The last couple of days have been fascinating. I sit here in my New Jersey hotel recapping the experience in my mind as I try to capture it through my keyboard. I am both grateful and hopeful. Grateful for the opportunity to have shared my experiences with severe asthma and how a holistic approach has changed my life, and hopeful about the work that is going on with research and new medications to further the progress. Let’s jump right in with the good stuff.
I arrived at Newark Airport and was greeted at baggage claim by this smiling face.
That’s right. Mmmm hmmm. Who’s a rockstar?! Okay, I know. EVERYONE on this side of the country gets a car to pick them up so they don’t have to drive in the city, but this Pacific Northwest girl felt like a rockstar. Let’s go with it! Walter, thanks so much for the hospitality and showing me the surrounding area. You were a gem! (I hope you’re reading this. I told you your picture would show up here!)
I couldn’t pass up the opportunity for a short run this morning to clear my head, take in some beautiful east coast fall weather, do some praying, and think about what I might say to this group. I really had no idea what to expect but I was okay to just take a leap of faith, put it all out there, and see what happens. Here is the view I took in while I meditated and thought about how clear my lungs were as I was running; an impossibility just a few years ago.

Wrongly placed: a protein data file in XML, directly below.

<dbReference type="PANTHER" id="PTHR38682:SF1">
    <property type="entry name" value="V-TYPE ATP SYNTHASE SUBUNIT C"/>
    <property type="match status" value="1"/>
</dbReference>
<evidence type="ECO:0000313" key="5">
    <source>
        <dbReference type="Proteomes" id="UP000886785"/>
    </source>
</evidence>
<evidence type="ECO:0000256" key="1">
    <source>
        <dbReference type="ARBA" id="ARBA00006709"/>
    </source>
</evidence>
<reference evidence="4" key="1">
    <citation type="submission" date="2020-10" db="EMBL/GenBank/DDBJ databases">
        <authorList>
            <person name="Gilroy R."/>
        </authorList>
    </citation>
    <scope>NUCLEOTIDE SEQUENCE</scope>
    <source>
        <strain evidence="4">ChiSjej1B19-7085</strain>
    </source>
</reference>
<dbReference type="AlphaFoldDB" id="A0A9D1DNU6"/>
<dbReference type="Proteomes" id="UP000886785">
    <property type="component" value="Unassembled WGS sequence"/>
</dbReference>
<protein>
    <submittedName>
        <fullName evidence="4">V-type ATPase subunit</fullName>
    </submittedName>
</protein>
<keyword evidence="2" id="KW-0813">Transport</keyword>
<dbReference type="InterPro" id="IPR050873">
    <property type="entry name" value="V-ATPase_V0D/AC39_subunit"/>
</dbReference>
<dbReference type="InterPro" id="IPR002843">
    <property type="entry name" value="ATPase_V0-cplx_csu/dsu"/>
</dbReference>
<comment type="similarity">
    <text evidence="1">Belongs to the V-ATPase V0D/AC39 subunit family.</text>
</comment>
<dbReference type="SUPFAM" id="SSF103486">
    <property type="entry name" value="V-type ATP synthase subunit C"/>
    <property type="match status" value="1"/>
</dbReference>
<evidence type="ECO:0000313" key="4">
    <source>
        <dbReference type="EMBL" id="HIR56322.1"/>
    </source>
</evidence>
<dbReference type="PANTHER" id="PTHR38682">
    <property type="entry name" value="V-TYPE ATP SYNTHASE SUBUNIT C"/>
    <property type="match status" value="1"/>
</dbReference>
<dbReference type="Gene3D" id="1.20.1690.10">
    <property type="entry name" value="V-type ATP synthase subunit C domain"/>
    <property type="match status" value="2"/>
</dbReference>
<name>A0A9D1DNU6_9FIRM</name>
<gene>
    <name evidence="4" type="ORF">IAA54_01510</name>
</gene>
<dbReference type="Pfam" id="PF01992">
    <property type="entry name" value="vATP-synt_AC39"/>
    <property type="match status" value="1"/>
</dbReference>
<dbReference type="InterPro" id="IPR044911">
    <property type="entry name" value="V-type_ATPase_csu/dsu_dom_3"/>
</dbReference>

If you have followed this blog, you know that for most of my life, my asthma ruled it. I hate that they call it a disease, but that’s what it is. I grew up in and out of hospitals, on constant mass doses of “heavy-hitter” medications which ultimately did not control it, much less get to the bottom of the problem, and it only got worse as I got older and my lung started collapsing. You also know that I am stubborn and determined and I would have done anything to be able to live and breathe freely and be able to participate in the adventurous and athletic life to which I am predisposed. Finally, you know that what changed my life was learning about how nutrition is a major contributing factor to truly controlling it. (If you’re just coming across this blog, I encourage you to pop a hearty bowl of popcorn or brew a big pot of awesome coffee, sit back, and start from the beginning). I’ve learned that what we take into our bodies can and does actually FEED our diseases if it’s the wrong stuff. It really isn’t rocket science. Asthma is all about inflammation. So if we KNOW that certain foods cause inflammation and certain supplements reduce it naturally, it seems like a pretty clear picture, doesn’t it? If we can find a way to marry proper nutrition with effective medications, I truly believe we can change the lives of severe asthmatics all over the world. But my progress towards health and knowing what it’s like to live like a normal person without asthma for most of my days was gradual. I still take medications as needed and I still have triggers that render me immobile for days at a time. But that is becoming more and more rare and the need for meds has reduced signficantly and most days, I FORGET I have this. And given that for most of my life, I was prednisone and inhaler dependent, that is no small miracle. It’s huge. That’s what was on my mind as I went into this panel meeting.